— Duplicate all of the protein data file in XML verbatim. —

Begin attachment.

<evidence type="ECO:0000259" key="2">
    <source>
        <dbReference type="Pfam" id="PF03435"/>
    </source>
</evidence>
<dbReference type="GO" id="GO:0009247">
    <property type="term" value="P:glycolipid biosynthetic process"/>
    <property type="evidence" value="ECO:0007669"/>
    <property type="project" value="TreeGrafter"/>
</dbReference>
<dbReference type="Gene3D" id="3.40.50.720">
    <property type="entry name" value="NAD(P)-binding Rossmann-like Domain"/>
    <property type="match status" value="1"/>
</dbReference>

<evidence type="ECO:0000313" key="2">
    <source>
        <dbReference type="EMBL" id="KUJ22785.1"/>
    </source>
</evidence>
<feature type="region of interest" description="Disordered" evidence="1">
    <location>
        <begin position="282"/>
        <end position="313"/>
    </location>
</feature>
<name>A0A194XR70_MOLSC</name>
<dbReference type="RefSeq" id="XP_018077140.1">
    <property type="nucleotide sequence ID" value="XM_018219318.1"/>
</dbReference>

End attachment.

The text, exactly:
<evidence type="ECO:0000259" key="2">
    <source>
        <dbReference type="Pfam" id="PF03435"/>
    </source>
</evidence>
<dbReference type="GO" id="GO:0009247">
    <property type="term" value="P:glycolipid biosynthetic process"/>
    <property type="evidence" value="ECO:0007669"/>
    <property type="project" value="TreeGrafter"/>
</dbReference>
<dbReference type="Gene3D" id="3.40.50.720">
    <property type="entry name" value="NAD(P)-binding Rossmann-like Domain"/>
    <property type="match status" value="1"/>
</dbReference>

<evidence type="ECO:0000313" key="2">
    <source>
        <dbReference type="EMBL" id="KUJ22785.1"/>
    </source>
</evidence>
<feature type="region of interest" description="Disordered" evidence="1">
    <location>
        <begin position="282"/>
        <end position="313"/>
    </location>
</feature>
<name>A0A194XR70_MOLSC</name>
<dbReference type="RefSeq" id="XP_018077140.1">
    <property type="nucleotide sequence ID" value="XM_018219318.1"/>
</dbReference>